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Apple approves Telegram update after Russian government demands app shutdown

Amidst a contentious battle with the Russian government over demands to pull Telegram from the App Store, Apple on Friday approved an updated version of the messaging app after seemingly blocking such changes for two months.

Telegram CEO Pavel Durov in a post to his Twitter account on Friday publicly thanked Apple and CEO Tim Cook for issuing the update despite "recent setbacks."

A day earlier, Durov alleged Apple was actively blocking global updates after Russian authorities ordered the company to expunge Telegram from the App Store. Though Apple has not responded or acquiesced to the request, global Telegram updates have been stuck in the review process since April.

For Durov, the inaction on Apple's part signaled preemptive compliance with Russia, which banned the app from its territory at around the same time that the flow of updates stopped.

Without the ability to update its software, Telegram was unable to push out modifications that would make the app fully compliant with the European Union's General Data Protection Regulation laws. Users running Apple's iOS 11.4, released this week, ran the risk of encountering problems with the app as it was not optimized for the latest operating system version.

Whether approval of the update represents resistance on Apple's part to comply with Russia's ban is unclear. The company has not commented on the Telegram debacle since the issue was made public in April.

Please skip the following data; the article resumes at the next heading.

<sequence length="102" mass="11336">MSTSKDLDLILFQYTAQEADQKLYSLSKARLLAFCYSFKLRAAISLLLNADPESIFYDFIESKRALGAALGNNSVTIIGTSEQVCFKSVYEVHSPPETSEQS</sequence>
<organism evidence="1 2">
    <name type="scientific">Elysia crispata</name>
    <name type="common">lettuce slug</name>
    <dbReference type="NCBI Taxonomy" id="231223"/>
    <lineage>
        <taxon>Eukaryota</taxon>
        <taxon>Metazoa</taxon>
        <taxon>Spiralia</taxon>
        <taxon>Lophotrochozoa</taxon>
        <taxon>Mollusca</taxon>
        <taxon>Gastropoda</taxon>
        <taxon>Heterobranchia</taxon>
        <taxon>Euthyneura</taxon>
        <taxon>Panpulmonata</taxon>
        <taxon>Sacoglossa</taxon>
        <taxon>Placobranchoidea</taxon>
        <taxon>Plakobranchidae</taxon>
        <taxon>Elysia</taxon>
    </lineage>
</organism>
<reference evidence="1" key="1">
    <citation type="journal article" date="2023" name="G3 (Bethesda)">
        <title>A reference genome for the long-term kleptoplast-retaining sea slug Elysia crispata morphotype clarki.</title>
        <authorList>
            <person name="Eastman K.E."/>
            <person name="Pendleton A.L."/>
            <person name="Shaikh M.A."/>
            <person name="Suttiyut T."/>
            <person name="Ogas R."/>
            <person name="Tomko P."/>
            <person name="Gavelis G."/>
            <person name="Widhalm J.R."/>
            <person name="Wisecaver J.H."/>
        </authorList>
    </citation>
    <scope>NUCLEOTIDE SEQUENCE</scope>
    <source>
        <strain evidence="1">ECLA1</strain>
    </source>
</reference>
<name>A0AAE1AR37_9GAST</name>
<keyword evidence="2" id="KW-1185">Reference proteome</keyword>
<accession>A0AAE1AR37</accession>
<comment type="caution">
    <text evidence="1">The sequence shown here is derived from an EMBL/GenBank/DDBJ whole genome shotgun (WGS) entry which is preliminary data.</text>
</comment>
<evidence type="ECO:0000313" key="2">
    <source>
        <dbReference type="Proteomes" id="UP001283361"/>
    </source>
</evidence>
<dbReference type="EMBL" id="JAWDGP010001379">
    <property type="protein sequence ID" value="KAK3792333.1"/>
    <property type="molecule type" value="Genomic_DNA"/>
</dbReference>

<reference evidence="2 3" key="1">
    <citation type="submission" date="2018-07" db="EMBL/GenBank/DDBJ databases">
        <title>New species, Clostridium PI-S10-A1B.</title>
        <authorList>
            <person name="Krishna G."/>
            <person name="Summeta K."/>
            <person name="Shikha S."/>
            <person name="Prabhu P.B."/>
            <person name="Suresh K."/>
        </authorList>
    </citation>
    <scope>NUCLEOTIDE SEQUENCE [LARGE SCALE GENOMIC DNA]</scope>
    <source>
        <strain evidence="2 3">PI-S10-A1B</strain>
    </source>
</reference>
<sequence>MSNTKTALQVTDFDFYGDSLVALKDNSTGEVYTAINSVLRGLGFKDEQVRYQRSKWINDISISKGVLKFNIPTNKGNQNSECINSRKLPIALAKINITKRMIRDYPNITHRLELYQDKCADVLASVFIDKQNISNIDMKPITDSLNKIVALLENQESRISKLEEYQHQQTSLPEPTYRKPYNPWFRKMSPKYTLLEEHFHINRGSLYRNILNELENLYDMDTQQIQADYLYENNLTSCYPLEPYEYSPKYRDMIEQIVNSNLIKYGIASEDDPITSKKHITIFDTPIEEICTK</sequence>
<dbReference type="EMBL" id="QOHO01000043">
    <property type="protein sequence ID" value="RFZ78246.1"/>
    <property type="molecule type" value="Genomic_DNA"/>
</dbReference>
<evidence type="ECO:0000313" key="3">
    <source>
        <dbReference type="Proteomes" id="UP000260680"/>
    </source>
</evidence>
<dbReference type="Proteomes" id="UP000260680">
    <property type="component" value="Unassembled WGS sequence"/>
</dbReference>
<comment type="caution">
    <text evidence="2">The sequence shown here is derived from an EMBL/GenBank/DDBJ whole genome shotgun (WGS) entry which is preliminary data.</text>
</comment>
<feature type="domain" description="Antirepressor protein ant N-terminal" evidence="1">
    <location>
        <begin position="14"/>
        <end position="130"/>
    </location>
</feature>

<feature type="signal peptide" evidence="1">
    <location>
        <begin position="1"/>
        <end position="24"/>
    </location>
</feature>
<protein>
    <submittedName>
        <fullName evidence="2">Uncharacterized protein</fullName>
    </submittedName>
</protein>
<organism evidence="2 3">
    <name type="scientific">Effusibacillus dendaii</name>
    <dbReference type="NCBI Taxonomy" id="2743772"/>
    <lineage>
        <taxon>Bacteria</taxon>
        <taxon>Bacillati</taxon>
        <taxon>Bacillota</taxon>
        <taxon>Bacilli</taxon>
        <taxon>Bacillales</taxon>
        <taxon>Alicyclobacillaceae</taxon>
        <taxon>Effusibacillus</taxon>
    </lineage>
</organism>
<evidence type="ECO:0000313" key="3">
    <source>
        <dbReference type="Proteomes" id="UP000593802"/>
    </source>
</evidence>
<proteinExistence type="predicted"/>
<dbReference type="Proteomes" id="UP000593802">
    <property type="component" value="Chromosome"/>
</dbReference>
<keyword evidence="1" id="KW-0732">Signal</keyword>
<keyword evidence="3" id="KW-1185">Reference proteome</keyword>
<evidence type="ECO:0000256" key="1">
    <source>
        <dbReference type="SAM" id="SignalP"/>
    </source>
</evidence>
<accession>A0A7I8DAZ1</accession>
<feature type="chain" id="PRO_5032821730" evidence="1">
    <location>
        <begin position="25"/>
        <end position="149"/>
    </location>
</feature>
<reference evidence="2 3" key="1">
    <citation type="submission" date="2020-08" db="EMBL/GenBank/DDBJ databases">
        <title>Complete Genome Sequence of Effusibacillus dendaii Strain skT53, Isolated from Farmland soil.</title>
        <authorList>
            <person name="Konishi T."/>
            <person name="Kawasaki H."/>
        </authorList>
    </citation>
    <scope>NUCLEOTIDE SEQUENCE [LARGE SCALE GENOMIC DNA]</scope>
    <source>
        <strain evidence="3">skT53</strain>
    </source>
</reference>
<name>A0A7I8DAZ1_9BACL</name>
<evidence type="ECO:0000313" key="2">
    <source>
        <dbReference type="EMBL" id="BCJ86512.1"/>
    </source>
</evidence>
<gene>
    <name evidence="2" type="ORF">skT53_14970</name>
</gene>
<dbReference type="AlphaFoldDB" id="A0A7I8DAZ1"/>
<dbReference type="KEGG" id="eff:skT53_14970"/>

Telegram's problems began when developers refused to provide Russia's Federal Security Service, or FSB, with encryption keys that would allow the spy agency to intercept communications sent through the service. In mid-April, Russian communications watchdog Roskomnadzor successfully won court approval to ban the app, though enacting the shutdown has proven more difficult than expected due to wide use of VPNs.

In an attempt to halt further distribution, Roskomnadzor requested both Apple and Google pull Telegram from their respective app stores. A second letter was sent to Apple earlier this month "demanding to stop the distribution of the Telegram Messenger app in the App Store, as well as sending its service push notifications to Russian users." The body is giving Apple one month to comply, but leveled a threat to cease all App Store distribution if demands were not met.

Apple lauds itself as a bastion of free speech and free expression, but operating in cloistered countries like Russia and China have put those claims to the test. In China, for example, Apple removed VPN apps, Western media outlets from its regional App Store, and recently completed a transition of iCloud accounts to local servers at the government's behest.